“The world has never known a day quite like today. It faced the considerable uncertainties and dangers of the worst nuclear power plant accident of the atomic age. And the horror tonight is that it could get much worse. The potential is there for the ultimate risk of meltdown at Three Mile Island..”
Governor Thornburgh of Pennsylvania advised pregnant women and women of child-bearing age within 50 miles of TMI to consider leaving the area.
Roughly 140,000 people undertook a voluntary mass evacuation.
Communications between the reactor operators, the NRC, the State of Pennsylvania and the news media fell into total disarray.
TMI would cast a shadow across America for the next five years. Hoping to quell rising public hysteria, the NRC imposed a moratorium on building new nuclear plants. News reports would routinely refer to the radioactive releases from TMI as “fallout” – thus inextricably linking the accident at the plant to the atomic bombing of Hiroshima.
An internal inspection, delayed by litigation until 1984, revealed that 52% of the reactor’s uranium fuel had completely melted. Another 40% of the fuel around the core had partially melted. Only a ring of fuel cells on the periphery of the core, roughly 8% of the total, was “merely” heat-damaged. Whereas President Carter had described the incident as a “near meltdown”, it had actually been a genuine meltdown, and a severe one. But there had been no ‘China syndrome’, no uncontrolled melting through the earth’s core, no thousands of radiation-related deaths.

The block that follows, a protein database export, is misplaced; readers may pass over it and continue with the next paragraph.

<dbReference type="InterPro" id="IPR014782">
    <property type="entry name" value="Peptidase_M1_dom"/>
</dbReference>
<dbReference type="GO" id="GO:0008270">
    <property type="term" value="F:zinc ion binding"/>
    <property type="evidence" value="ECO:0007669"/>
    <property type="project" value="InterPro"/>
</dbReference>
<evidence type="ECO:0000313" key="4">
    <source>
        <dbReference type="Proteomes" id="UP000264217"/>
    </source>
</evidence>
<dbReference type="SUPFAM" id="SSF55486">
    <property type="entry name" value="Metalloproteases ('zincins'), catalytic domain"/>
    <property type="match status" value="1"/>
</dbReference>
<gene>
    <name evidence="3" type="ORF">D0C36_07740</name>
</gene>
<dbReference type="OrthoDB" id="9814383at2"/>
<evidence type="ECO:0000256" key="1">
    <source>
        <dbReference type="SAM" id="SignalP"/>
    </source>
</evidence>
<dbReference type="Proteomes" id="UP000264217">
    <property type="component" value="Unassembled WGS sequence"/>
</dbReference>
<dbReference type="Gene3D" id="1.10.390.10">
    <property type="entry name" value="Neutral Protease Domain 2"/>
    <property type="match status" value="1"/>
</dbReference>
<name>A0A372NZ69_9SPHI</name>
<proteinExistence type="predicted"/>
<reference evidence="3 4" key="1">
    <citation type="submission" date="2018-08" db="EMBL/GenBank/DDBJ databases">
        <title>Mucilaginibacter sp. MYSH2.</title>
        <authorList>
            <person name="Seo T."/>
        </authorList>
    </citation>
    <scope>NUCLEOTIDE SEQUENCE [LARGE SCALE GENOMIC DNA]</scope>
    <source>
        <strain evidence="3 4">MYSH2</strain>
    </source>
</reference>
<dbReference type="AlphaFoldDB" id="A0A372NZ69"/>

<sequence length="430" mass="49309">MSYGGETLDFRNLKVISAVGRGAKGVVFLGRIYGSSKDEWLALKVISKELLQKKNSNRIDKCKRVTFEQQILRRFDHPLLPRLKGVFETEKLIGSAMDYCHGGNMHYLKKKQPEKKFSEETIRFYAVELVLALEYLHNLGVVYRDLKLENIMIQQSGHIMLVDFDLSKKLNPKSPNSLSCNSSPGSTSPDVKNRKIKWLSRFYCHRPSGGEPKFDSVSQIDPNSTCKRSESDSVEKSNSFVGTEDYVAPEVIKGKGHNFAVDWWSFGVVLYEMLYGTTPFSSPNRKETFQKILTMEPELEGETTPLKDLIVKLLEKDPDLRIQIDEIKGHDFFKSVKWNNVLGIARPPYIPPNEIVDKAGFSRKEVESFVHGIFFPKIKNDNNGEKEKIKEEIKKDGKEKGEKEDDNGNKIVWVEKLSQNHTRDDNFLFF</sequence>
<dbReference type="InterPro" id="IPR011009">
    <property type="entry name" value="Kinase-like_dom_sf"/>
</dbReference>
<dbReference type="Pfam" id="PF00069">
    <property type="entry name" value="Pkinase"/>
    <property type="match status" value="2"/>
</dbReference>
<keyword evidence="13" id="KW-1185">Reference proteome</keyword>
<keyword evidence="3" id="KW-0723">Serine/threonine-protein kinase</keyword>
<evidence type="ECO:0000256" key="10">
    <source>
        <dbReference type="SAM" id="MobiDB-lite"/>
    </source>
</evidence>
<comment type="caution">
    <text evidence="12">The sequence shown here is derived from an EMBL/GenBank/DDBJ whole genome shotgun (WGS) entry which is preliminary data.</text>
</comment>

The sociologist Charles Perrow wrote an extensive article for ‘Society’ magazine, published in July 1981, titled ‘Normal accident at Three Mile Island’.
As the title implies, Perrow found nothing exceptional about the circumstances that led to the meltdown:
“Normal accidents emerge from the characteristics of the systems themselves. They cannot be prevented. They are unanticipated. It is not feasible to train, design or build in such a way as to anticipate all eventualities in complex systems where the parts are tightly coupled. They are incomprehensible when they occur. That is why operators usually assume something else is happening, something that they understand, and act accordingly. Being incomprehensible, they are partially uncontrollable. That is why operator intervention is often irrelevant. Safety systems, backup systems, quality equipment, and good training all help prevent accidents and minimize catastrophe, but the complexity of systems outruns all controls.” [Emphasis ours.]